At that point in a house where everyone is asleep there will be almost no RF SAR impact from the home automation system, but your lights and locks will still be available if needed.

I’m not recommending this for most people, but if yours is a household that turns off the Wi-Fi at night because you’re concerned about potential health impacts, then these are the guidelines you might use when selecting home automation equipment.


(might be my fake name?) #7

I put a multipurpose sensor under my couch cushion. That will sense when I sit down and it then turns the light on.

Basically when I’m sitting down, the multipurpose sensor is right next to my scrotum. If I continue this behavior, will I become sterile?


(Paul Haskins) #8

Wellll as a Ham Radio operator, plus living within a 1/2 mile of 3 cell towers, around 10 commercial radio towers. 2 wifi hubsi n my own house,seeing another 10 that are stronger than any Zwave device, 2 cell phones - you get the idea. Zwave,Zigbee is the least of my worries.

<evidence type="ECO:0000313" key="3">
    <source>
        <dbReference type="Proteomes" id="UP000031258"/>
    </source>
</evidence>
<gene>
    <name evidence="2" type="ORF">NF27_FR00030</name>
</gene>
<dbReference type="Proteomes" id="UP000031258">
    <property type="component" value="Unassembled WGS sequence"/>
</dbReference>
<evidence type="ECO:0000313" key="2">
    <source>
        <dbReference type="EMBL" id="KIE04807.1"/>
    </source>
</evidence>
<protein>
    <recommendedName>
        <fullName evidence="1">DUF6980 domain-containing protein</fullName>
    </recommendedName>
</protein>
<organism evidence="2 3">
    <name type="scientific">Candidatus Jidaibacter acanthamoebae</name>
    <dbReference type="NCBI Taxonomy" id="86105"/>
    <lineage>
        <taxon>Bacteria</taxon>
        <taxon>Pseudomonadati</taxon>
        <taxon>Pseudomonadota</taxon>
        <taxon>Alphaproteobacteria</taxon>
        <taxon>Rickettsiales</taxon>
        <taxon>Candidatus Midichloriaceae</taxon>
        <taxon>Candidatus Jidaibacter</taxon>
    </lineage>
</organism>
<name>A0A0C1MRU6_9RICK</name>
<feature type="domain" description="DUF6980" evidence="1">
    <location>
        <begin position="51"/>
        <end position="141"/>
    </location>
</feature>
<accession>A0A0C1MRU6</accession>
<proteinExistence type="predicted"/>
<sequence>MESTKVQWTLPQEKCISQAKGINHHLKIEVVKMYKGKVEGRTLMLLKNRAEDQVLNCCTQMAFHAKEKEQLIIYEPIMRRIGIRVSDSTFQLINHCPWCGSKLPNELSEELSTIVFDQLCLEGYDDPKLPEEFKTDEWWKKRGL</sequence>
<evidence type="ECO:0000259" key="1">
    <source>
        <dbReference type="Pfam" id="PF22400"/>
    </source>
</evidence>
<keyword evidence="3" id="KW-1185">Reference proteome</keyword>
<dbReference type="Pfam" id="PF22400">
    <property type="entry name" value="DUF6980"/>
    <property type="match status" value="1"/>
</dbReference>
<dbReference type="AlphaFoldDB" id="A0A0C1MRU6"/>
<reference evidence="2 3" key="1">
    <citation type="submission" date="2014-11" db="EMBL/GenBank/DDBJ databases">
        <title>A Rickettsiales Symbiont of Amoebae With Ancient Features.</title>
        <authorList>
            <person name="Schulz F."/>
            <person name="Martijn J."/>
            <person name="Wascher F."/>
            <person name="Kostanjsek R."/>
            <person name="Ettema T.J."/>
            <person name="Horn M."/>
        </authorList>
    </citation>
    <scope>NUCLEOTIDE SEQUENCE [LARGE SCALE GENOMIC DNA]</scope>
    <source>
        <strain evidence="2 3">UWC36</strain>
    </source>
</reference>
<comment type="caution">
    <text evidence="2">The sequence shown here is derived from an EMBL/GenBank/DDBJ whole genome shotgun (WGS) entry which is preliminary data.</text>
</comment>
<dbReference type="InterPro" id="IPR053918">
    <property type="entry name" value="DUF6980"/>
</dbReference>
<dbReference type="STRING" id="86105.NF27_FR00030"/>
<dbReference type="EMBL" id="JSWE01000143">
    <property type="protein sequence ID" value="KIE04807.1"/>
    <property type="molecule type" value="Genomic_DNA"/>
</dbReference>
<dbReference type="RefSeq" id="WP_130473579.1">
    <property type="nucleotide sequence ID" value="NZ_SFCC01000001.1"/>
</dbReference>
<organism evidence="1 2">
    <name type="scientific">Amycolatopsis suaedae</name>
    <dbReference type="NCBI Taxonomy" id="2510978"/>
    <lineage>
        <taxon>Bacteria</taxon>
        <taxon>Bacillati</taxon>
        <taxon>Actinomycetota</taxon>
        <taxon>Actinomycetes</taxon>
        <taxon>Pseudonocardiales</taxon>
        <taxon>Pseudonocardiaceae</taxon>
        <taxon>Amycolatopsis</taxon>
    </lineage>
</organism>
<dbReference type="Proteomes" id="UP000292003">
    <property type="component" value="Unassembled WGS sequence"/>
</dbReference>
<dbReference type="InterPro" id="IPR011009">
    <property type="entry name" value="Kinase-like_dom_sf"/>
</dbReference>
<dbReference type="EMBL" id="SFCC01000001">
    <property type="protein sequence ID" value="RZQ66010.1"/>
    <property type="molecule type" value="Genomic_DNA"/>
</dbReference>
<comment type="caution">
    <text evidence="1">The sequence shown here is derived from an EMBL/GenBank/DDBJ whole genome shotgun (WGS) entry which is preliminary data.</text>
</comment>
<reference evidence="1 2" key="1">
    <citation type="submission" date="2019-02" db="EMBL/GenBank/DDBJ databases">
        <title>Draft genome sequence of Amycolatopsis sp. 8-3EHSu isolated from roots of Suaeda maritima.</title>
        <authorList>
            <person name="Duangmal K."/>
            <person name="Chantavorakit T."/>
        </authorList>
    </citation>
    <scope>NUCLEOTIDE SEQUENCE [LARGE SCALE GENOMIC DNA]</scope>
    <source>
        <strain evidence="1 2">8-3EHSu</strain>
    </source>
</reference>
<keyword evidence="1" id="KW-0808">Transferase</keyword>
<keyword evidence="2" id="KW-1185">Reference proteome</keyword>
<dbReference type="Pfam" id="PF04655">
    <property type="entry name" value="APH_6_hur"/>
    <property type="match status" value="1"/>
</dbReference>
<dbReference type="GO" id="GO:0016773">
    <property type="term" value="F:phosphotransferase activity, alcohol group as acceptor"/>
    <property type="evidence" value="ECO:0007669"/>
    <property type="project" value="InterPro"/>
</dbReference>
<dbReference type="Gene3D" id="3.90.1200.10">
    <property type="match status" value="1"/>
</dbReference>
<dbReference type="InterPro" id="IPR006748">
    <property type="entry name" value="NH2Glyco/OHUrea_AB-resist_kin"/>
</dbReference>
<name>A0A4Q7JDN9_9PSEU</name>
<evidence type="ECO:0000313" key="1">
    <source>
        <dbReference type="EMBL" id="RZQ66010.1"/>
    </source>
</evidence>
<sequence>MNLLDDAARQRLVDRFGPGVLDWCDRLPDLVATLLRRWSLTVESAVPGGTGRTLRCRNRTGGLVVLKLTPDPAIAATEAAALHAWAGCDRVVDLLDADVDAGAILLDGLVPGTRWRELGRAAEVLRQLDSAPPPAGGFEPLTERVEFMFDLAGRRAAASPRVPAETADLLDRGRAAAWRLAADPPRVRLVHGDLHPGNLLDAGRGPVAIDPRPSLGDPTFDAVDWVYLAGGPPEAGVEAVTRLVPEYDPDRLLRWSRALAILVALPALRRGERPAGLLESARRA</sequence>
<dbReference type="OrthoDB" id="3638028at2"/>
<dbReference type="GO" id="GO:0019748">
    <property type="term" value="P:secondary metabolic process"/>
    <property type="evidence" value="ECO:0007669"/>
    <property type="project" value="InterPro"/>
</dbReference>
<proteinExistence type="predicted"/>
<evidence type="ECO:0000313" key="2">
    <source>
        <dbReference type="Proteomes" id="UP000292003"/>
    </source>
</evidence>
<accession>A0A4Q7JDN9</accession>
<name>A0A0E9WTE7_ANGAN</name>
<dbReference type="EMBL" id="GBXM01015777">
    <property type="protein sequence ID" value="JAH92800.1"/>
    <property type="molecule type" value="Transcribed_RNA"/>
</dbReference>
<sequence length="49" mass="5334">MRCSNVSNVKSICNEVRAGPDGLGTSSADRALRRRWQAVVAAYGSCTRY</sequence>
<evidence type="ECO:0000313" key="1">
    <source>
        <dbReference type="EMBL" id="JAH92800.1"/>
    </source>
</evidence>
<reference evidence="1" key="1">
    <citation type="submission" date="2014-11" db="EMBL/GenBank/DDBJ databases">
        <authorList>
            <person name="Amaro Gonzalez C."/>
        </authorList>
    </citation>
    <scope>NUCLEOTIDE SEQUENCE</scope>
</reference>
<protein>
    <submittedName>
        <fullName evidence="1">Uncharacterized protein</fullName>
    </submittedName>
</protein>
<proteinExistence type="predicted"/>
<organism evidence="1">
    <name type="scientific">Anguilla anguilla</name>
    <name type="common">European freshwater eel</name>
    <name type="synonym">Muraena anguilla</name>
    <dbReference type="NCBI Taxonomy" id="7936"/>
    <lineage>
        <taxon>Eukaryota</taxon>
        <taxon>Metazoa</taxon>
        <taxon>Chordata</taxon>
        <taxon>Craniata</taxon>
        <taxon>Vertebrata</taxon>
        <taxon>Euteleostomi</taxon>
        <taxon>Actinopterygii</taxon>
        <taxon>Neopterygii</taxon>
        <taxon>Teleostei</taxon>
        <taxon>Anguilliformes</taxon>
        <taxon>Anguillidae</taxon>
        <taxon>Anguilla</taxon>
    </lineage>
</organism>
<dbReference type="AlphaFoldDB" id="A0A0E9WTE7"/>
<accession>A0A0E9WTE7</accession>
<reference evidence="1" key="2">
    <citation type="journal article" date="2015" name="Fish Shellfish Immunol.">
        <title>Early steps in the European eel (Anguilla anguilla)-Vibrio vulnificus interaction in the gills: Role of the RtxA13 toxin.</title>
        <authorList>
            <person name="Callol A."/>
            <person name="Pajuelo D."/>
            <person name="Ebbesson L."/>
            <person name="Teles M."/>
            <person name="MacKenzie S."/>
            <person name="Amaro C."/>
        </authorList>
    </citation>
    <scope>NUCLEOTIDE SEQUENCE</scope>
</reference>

Add - I’m retired , but many of you working stiffs see tons more radiation at work…

Where I formerly worked we replaced all the warehouse lighting with Zigbee interconnected lighting. 8 year ago these were over a grand apiece, they all interconnected, motion and would light a path. 500 of these , plus that radios on each fork lift, hand held scanners - untold amount of RF everywhere these days.


(Alex) #9